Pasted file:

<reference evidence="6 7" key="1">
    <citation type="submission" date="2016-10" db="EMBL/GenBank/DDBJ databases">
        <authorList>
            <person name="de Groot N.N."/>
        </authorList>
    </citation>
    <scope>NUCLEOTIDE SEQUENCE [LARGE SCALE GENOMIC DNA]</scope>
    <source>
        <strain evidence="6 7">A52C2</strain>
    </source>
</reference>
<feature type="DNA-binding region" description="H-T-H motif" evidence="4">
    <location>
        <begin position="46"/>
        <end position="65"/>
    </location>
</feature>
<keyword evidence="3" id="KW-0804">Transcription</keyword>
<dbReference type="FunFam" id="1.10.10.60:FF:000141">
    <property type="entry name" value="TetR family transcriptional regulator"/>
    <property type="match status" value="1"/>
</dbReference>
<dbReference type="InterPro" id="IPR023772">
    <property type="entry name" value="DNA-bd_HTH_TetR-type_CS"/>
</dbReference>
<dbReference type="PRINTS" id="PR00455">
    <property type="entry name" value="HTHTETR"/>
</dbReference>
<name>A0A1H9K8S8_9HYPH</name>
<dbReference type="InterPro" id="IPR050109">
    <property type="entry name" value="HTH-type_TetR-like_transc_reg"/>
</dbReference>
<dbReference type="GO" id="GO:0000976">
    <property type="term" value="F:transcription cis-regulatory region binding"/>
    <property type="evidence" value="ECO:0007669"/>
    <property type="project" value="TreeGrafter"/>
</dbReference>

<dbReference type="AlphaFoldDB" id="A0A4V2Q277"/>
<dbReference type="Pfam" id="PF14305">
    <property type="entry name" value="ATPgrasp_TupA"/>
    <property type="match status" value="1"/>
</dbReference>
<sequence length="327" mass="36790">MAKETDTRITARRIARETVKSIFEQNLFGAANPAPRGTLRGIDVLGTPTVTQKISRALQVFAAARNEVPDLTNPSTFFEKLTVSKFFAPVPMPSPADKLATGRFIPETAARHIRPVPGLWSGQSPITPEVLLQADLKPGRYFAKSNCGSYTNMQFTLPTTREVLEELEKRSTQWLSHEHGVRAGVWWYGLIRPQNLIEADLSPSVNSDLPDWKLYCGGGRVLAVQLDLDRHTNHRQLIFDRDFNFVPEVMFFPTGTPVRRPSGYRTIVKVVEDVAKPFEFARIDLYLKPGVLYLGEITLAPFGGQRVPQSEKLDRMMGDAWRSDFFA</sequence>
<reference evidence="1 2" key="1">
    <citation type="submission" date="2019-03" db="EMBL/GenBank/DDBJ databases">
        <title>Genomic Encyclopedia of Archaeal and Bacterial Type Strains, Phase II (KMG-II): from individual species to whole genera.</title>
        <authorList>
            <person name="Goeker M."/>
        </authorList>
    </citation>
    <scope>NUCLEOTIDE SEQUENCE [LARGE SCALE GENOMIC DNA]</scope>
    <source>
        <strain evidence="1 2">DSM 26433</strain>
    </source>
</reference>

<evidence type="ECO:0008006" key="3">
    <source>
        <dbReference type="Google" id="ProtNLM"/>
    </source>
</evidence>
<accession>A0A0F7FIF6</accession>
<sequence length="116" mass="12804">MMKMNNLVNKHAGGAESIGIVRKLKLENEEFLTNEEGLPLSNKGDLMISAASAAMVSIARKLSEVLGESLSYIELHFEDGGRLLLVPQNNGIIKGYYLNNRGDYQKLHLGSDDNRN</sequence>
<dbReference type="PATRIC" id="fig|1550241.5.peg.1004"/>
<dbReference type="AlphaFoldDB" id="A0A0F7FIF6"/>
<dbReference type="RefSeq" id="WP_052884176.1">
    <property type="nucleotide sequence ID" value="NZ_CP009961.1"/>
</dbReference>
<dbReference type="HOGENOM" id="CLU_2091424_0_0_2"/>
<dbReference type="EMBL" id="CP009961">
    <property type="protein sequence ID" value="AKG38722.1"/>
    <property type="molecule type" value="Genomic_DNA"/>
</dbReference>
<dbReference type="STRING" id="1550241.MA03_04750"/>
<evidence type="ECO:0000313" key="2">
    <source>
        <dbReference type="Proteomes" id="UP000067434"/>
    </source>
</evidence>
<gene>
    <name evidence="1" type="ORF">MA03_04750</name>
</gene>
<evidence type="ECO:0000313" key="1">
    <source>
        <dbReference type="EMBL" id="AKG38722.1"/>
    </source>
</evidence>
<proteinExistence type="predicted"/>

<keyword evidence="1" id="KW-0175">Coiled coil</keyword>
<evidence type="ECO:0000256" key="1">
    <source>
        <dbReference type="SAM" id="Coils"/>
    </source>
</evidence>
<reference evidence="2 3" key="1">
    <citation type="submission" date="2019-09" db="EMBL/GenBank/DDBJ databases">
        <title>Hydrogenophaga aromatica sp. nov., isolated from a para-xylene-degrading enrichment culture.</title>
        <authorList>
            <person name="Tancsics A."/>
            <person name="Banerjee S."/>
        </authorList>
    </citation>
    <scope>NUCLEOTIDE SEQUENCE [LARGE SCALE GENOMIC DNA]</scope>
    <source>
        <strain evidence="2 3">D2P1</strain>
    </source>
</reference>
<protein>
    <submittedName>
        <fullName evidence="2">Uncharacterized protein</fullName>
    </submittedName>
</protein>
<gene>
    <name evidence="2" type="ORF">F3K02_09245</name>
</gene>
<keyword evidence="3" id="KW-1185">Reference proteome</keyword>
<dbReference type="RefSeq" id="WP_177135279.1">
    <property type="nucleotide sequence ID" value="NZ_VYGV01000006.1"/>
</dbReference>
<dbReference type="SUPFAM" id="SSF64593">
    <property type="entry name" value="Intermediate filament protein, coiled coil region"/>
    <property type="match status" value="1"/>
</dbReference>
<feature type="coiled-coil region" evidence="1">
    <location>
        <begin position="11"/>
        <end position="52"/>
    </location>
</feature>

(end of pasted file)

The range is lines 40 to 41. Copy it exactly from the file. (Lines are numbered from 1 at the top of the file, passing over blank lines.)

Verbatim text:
    <property type="entry name" value="ATPgrasp_TupA"/>
    <property type="match status" value="1"/>